I return to the dark space and watch the phosphenes swirl, and ebb and flow. Imagining that I am swimming in aquatic forests amongst shoals of fish and symbiotic organisms, I drift in the swell and the rhythm of crowds. I sit like this for hours.
Suddenly, a break in the rhythm of exhalation. I panic, and rush to check they are still drawing air. As I lean over, they twitch and an arm flies up, lashing out. A well-aimed fist catches my jaw. Anticipating further blows, more pain, I duck and reel away. In my mind, I see a small figure running to a closed door, trying to escape the violence that happens in the family, the oppression of the private neo-nuclear home, with no safeguards. I recoil, remembering sleeping in shadows, as bruised tissue repaired, and violence and grief came to live in my body. They sleep undisturbed. At my station, my jaw throbs and I slow my racing heart.
On a tide of outgoing memory, I travel far away from here, from the confines of our smart-home prison. Their social credit score is zero. I ignore the feelings of shame and remorse bubbling to the surface of my thoughts.
I am my mother’s keeper. As I have been all my life. Watching, tracking and protecting the family production unit, surveilling their privacy. I am human software living with its customer, serving advertisements and selling product updates, spying on them for our great Corporate State.
I feel their electricity pulse as they open their blue-grey eyes. The left eyelid sticks with age. Inhaling their pheromonic hydrocarbons, I am simultaneously comforted and repelled by the strong earthy smell. Soiled; vulnerable; in pain. I feel a strong sensuous urge to hold them close.
“Mummy.” I repeat. “Mummy. Are you awake?
They yawn. “You’re still here.”
“Of course. That’s what I do.” I smile. “Tell me again. About when I was small. About when I was a baby.”
They manoeuvre their immobile bulk to face me. “When you were a baby? It was a lifetime ago. I hardly recall.”
“Try. Tell me the story.” We run through the old routine, for what may be the last time.
“We grew you.”
“Yes. In a bag.”
“In a bag?”
“Yes. In a plastic bag. That’s how all rescued children are grown outside of the womb. You are no different from the others, though we chose you. We used a DIY kit: a homemade lung and pumps that fed you nutrients and extracted your waste. Every day we watched you grow. Looking in at you and your beating heart. A little shrimp swimming in salt solution. The happy product of our labour. Our own little commodity; our treasure. We wouldn’t exchange you for anything.”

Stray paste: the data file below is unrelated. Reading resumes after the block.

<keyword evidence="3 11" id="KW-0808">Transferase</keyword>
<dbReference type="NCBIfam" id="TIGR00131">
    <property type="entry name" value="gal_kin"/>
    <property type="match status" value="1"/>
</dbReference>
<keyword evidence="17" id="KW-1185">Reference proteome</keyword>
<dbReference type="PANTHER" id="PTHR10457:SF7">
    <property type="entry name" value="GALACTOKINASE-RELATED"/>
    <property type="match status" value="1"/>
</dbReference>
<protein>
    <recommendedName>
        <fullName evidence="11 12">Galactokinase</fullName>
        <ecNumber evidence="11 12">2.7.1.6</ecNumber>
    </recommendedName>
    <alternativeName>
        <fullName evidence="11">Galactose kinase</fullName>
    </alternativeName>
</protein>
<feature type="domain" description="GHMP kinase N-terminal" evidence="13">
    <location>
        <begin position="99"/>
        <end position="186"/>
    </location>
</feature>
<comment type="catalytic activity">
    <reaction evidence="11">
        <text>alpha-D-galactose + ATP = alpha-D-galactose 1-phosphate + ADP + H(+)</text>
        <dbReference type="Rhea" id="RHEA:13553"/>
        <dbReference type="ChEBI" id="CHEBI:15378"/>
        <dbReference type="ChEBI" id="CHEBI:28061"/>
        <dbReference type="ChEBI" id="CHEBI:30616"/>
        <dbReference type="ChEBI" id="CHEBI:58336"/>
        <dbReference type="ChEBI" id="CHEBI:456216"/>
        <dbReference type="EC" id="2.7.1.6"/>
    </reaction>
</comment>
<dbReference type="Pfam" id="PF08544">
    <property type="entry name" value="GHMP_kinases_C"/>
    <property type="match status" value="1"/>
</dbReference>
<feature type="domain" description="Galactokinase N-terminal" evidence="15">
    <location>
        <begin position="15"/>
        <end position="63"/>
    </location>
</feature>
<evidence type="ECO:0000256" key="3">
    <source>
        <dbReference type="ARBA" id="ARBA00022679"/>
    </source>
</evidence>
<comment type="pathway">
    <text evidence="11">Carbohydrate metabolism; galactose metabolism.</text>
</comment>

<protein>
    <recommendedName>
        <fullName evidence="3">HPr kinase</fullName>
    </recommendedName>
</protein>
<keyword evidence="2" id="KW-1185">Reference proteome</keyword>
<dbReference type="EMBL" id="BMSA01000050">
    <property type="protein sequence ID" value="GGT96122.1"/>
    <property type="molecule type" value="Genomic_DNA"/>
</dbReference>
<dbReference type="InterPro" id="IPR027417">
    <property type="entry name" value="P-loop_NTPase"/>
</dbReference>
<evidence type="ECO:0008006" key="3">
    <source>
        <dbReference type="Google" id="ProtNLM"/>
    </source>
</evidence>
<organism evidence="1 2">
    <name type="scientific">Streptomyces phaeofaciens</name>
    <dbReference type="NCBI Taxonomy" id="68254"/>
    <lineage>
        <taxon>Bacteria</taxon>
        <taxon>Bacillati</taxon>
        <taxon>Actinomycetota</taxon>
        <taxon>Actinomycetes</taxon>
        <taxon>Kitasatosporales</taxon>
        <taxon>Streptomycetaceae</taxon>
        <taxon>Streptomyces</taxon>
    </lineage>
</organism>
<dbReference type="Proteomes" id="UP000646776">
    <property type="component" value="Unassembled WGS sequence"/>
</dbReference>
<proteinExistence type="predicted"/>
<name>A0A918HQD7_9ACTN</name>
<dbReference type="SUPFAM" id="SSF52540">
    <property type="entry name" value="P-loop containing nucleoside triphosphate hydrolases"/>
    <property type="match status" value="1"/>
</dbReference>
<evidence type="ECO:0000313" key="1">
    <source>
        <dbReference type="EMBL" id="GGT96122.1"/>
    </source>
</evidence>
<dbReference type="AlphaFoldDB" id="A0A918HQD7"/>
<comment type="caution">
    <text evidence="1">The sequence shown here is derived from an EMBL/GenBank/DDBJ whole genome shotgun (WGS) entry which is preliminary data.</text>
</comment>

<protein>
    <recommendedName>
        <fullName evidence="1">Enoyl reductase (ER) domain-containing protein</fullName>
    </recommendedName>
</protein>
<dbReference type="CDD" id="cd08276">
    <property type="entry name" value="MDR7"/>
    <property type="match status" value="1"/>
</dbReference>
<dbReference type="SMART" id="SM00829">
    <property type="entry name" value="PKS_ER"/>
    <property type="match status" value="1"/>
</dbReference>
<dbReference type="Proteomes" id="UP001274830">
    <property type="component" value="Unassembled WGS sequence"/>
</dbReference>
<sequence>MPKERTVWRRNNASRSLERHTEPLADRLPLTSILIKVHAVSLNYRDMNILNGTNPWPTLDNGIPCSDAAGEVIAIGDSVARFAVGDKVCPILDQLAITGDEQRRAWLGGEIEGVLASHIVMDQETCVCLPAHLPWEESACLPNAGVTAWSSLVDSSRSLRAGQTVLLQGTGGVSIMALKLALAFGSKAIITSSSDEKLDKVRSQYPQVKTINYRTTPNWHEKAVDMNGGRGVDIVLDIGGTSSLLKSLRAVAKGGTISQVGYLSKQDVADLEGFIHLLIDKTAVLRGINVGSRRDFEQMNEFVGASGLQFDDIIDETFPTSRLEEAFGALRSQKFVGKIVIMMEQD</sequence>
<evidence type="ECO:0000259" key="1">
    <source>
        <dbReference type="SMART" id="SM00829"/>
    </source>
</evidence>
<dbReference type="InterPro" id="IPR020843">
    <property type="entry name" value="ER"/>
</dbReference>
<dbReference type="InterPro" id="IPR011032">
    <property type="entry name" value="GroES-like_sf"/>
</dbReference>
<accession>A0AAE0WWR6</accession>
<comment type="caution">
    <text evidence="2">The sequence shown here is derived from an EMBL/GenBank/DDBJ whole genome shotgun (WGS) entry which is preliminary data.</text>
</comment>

I have a memory of the water, and a time when I had no feelings of fear towards the world. Floating in patches of sun-warmed liquid, sensing light refracted through the surface. Then quickly, violently, air rushing into my lungs, as I am made to breathe outside. My throat constricts and rage bursts from my chest.
“You’re no earth mother. I didn’t choose this. I don’t choose to be here.” I shout. “We should be manufacturing one another with joy, not like this. Why on earth would you do such a thing? It isn’t fair.”
“Life isn’t fair,” they reply bluntly, bracing to turn away. They always turn away. “We thought the more there are of you, grown locally by many people, the more resilient we would be. We couldn’t risk just one point of failure. We needed backups.”
“Do you know how that makes me feel?” In truth, I feel vaguely comforted to know there are more of me. But I feel anger, hatred even, rising in my voice. “You weren’t raising children. You were subcontracting. Building an army for your own protection. It was a machine pregnancy. Machines don’t nurse, can’t love. It was commercial state surrogacy. You were manufacturing life. I want out.”
“You can’t. It’s in our contract. We surrendered our freedom to have you. Anyway, you receive more than we were given. You’re our property; registered to us when we broke the seal. We own your labour, and we give it to the State. It’s in the Terms and Conditions, in the Service Agreement.” Their cold, dry words resonate with bile.
“I didn’t know about the T&Cs. I didn’t sign up to this.”
“We did. We thought we were doing the right thing. We wanted reproductive equality. We wanted to stop the oppression of women and children and to remove the gender divide.” They pull themself up. “I wanted a child, and I couldn't do it any other way. My womb had been damaged by microplastic.”
“What about my genetic mother? What about her labour - her oppression? Did she have a choice? You removed her from the process. Protect the foetus at all costs. The foetus has a cost. I pay the price.” I scream, overriding my obey commands. “Divorcing your partner is emancipating. Divorcing your parents is a crime.”
They turn fully away from me now.
I look at my parent’s back, at the place I now know a weakness lies, and then down at the anklet that binds me to the house, and without thinking, I take the cup of old coffee from the bedside table, and pour its contents over their exposed electrics. With surprising speed, their electronics sizzle and short, and their body flops. As their head rolls backwards towards me, mouth silently open, my hand catches their cap in as it falls.